And to generate funds to help sustain their company, they are also selling T-shirts and tickets at the EBC headquarters in West Eugene for their upcoming fundraising event "Casino Night with the Ballet". The entertainment-filled evening at the Downtown Athletic Club will include live ballet performances, a jazz singer, appetizers, wine and more.

The Eugene Ballet dancers are also urging community members to support them by purchasing tickets for itssecond-ever performance of the adventure-filled children's version of Peter Pan at the Hult Center of the Performing Arts on April 18th and 19th.

We saw Swan Lake and enjoyed a lot of it. (I know it's expensive to have live music, but dance is *so much better* with live music ... guess I'll have to hit up next season's Sleeping Beauty or Nutcracker!) We've been planning to see Peter Pan. It might be good if the rest of Eugene joined me, looks like.

A clip of Peter Pan:

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There's always something dancey about Feist's music videos. Her music never makes me want to dance, but somehow the spritely Leslie Feist manages to choreograph some dance number to her folk-pop songs. "My Moon, My Man" picks up where Dustin Hoffman left off in The Graduate, imagining a red-eye connection on the people-mover.

Feist · "My Moon, My Man”

Key Moment (2:50): Probably the most choreographed of the entire video. Outright smoothness.

Of course, there's Feist "seen a gazillion times" video for "1 2 3 4":

Feist · "1 2 3 4"

And what would an installment of Dance Dance Dance so close to Christmas be without a dancing Santa?

This Week in Dance

Cajun & Zydeco dance, feat. Cedryl Ballou & the Zydeco Trendsetters, 7pm lesson, 8pm dance, Rock ‘n Rodeo, 7th & Willamette. $10 adv., $12 door.

Eugene Ballet Company presents The Nutcracker, 7:30pm today; 2pm & 7:30pm tomorrow & Dec. 21, Hult Center. $22+.

Middle Eastern Dance Guild of Eugene, feat. Raven, 8:30pm, Cozmic Pizza. $5 sug. don.

Waltz open dance w/lesson, 8:30pm, StaverDanceSport. $10.

Barn dance for seniors, feat. Country Club Band, 7pm, Petersen Barn Community Center. 682-5521. $2.

Winter Ball & Showcase, formal attire required, 7:30pm, StaverDanceSport. $15.

Classic dance video: Take three gorgeous, talented dancers and choreograph a high-energy number with a steady floor tom beat and hand-claps galore. Shoot it in black-and-white, use tricks of light and shadow, keep the camera moving, go easy on the jump cuts and dress the women up in heels, one-pieces and robotic arms (WTF?!!). A video like this reminds me why musicians/vocalists who make dance music better sure as hell be amazing dancers.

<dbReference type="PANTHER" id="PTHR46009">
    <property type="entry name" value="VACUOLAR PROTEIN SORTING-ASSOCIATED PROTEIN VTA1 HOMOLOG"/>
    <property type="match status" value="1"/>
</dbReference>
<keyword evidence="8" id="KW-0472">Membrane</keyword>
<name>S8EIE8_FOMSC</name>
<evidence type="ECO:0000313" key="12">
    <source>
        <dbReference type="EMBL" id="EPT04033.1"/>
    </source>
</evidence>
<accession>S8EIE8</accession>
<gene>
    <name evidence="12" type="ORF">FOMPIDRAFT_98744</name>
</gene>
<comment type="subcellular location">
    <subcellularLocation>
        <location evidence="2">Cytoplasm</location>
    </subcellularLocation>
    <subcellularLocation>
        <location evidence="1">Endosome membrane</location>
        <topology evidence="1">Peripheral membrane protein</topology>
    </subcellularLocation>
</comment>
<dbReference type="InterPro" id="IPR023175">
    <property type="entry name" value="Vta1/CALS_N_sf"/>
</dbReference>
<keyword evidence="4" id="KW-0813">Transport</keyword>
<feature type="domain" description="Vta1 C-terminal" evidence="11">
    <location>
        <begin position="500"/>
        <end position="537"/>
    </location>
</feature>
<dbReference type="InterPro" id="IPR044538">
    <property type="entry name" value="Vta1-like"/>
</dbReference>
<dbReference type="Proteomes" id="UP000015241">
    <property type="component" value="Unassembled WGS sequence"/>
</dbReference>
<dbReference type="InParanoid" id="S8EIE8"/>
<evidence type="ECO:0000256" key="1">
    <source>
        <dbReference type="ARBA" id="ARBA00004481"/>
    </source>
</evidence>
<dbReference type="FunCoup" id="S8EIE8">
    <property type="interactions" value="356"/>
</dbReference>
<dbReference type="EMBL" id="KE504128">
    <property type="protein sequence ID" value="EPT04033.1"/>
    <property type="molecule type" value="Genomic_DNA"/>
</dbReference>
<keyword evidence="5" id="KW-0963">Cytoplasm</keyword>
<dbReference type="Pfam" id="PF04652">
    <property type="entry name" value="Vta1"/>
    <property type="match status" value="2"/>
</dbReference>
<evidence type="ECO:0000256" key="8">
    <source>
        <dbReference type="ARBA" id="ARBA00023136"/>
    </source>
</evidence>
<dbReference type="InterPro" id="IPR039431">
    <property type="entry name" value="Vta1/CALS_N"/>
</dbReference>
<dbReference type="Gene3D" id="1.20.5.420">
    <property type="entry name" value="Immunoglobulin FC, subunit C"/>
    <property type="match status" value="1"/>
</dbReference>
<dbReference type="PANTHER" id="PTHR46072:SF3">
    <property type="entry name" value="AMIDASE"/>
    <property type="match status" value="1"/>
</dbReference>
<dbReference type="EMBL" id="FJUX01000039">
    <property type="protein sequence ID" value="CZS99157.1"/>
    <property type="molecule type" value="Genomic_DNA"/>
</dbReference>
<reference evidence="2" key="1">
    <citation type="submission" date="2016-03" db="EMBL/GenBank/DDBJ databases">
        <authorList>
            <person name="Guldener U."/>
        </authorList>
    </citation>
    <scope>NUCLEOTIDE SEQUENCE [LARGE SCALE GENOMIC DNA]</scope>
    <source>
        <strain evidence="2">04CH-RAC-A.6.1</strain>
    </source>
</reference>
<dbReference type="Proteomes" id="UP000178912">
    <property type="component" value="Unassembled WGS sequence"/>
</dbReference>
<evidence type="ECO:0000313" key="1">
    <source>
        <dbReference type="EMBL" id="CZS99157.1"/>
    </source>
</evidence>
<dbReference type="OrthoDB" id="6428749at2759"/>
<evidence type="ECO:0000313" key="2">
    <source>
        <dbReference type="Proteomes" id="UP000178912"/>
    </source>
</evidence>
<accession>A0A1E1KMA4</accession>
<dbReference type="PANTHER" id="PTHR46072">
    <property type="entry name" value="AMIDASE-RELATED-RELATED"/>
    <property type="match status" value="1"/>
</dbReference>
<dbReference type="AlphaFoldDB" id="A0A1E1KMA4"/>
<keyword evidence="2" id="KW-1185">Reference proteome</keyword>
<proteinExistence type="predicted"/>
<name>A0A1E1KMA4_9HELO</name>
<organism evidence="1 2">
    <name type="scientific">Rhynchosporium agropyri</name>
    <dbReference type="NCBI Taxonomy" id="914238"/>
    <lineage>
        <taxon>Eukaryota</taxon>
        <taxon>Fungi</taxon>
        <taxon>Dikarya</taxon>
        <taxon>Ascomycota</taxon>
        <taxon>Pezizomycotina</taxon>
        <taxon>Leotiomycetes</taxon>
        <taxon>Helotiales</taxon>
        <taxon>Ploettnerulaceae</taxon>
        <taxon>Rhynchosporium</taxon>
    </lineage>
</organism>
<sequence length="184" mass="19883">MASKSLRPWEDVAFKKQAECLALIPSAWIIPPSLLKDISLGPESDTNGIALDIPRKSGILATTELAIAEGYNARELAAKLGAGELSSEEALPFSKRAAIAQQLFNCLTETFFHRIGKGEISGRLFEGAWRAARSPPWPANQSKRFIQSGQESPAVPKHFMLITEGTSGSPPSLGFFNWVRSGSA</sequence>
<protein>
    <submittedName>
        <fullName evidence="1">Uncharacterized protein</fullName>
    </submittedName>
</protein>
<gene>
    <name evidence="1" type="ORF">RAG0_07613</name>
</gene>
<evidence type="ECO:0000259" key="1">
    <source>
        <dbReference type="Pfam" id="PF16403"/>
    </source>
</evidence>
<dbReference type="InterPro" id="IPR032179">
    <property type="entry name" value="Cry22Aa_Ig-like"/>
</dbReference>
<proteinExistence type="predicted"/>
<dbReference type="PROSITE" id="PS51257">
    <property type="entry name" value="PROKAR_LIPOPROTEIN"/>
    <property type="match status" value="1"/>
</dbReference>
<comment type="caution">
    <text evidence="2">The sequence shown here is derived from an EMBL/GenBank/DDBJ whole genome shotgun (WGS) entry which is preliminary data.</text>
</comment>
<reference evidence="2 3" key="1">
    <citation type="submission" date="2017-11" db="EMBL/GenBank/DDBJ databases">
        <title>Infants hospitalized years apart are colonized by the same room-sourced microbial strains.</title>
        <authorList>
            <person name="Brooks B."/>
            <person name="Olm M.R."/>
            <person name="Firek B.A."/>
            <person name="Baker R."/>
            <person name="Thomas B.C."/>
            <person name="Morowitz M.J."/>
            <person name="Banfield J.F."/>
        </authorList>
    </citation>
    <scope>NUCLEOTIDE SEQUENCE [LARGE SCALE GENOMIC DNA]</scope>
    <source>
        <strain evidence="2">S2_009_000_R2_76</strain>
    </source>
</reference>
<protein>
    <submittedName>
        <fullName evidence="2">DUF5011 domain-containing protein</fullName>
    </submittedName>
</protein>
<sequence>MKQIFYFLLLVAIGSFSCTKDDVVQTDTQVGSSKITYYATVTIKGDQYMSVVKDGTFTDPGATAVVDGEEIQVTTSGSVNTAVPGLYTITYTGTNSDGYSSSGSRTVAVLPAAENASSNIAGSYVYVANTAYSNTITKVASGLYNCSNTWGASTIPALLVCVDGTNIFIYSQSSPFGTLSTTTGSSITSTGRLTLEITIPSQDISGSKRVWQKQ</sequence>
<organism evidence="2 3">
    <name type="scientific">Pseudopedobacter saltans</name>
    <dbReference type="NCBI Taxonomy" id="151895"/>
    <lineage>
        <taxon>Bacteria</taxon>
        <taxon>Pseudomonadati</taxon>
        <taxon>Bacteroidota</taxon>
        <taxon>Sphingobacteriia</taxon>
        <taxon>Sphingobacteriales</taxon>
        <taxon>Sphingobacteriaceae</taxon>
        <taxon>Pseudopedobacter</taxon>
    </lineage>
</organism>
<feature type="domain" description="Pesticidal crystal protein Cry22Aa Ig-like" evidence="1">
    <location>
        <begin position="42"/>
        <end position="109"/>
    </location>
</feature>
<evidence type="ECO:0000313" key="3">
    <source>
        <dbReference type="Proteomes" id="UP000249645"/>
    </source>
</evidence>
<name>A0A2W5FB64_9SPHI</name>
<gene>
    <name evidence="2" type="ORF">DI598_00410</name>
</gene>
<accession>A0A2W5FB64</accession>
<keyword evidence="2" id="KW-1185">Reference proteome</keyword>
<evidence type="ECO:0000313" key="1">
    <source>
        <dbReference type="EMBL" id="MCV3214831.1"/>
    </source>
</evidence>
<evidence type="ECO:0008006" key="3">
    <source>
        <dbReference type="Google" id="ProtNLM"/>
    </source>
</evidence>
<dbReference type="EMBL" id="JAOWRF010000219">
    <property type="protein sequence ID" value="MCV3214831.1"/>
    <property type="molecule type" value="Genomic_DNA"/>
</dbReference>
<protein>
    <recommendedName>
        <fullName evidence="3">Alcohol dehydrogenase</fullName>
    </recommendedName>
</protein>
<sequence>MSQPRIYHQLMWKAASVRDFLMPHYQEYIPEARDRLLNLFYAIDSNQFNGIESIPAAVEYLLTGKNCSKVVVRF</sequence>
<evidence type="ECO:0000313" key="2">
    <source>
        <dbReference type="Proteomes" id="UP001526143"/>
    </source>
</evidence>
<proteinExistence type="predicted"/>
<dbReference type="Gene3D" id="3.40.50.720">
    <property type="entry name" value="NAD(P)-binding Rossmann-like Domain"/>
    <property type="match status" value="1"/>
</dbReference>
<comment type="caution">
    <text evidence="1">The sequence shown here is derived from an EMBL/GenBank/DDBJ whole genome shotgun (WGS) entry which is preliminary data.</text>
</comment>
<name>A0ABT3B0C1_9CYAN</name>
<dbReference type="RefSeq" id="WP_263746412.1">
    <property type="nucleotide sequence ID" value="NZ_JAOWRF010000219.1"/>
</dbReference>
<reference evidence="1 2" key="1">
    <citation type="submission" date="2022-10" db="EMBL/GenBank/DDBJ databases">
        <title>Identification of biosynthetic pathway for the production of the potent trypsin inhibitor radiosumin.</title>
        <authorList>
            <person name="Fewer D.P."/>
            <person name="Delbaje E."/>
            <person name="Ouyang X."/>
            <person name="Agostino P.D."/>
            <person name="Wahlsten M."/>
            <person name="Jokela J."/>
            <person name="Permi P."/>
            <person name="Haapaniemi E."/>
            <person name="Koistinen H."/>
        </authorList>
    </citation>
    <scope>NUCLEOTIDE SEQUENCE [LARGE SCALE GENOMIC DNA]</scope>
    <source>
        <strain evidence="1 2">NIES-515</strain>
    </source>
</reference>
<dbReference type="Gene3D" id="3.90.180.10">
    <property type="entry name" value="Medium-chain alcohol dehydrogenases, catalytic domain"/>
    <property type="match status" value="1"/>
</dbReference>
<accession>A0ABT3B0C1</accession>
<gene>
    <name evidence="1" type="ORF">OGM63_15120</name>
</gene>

Beyoncé · "Single Ladies (Put a Ring on It)"

Key Moment (2:23): The dancers run up an invisible ramp (as if they didn’t already look as if they were floating dance machines).


Eugene Youth Ballet performs The Nutcracker, 4pm & 5pm, Downtown Library. FREE.

Bolero social dance with lesson, 8:30pm, StaverDanceSport. $10.

Hosanna Dance Studio presents Adventures in Narnia, 1pm & 7pm today; 4pm tomorrow, Performance Hall, LCC. $10-$15.

Hot Flash Dance, 5pm-9pm, Diablo’s. $8.

Contra social dance, 7:30pm, Roosevelt Middle School gym, 680 E. 24th. $7, $6 stu.

Coalessence, social dance in the ecstatic dance tradition, 10:30am, The Tango Center. 343-2246. $5-$10.

Adventures in Narnia continues. See Saturday.

Cajun & Zydeco social dance, feat. Cedryl Ballou & the Zydeco Trendsetters, 7pm lesson, 8pm dance, Rock ‘n Rodeo, 7th & Willamette. $10 adv., $12 door.

And of course there's always dancing at The CLUBS.

One of the first dance videos to blow me away was this clip for Daft Punk’s “Around the World.” Like the song itself, it’s a mishmadsh of mummies, B-Boys, synchronized swimmers and skeletons, all dancing to the steady, repetitive Daft Punk beat, and it kicks off Dance Dance Dance this week.

Daft Punk · "Around the World”

Key Moment (2:25): Dancing skeletons commingling with bubbly, bouncy ladies in swim caps.

This Week in Dance

FRIDAY, DEC. 5 Samba dance (social dance) with lesson, 8:30pm, StaverDanceSport. $10.

SATURDAY, DEC. 6 Square dance (social dance), featuring Molasses String Band, 8pm, Fir Room, EMU, UO. $3-$5.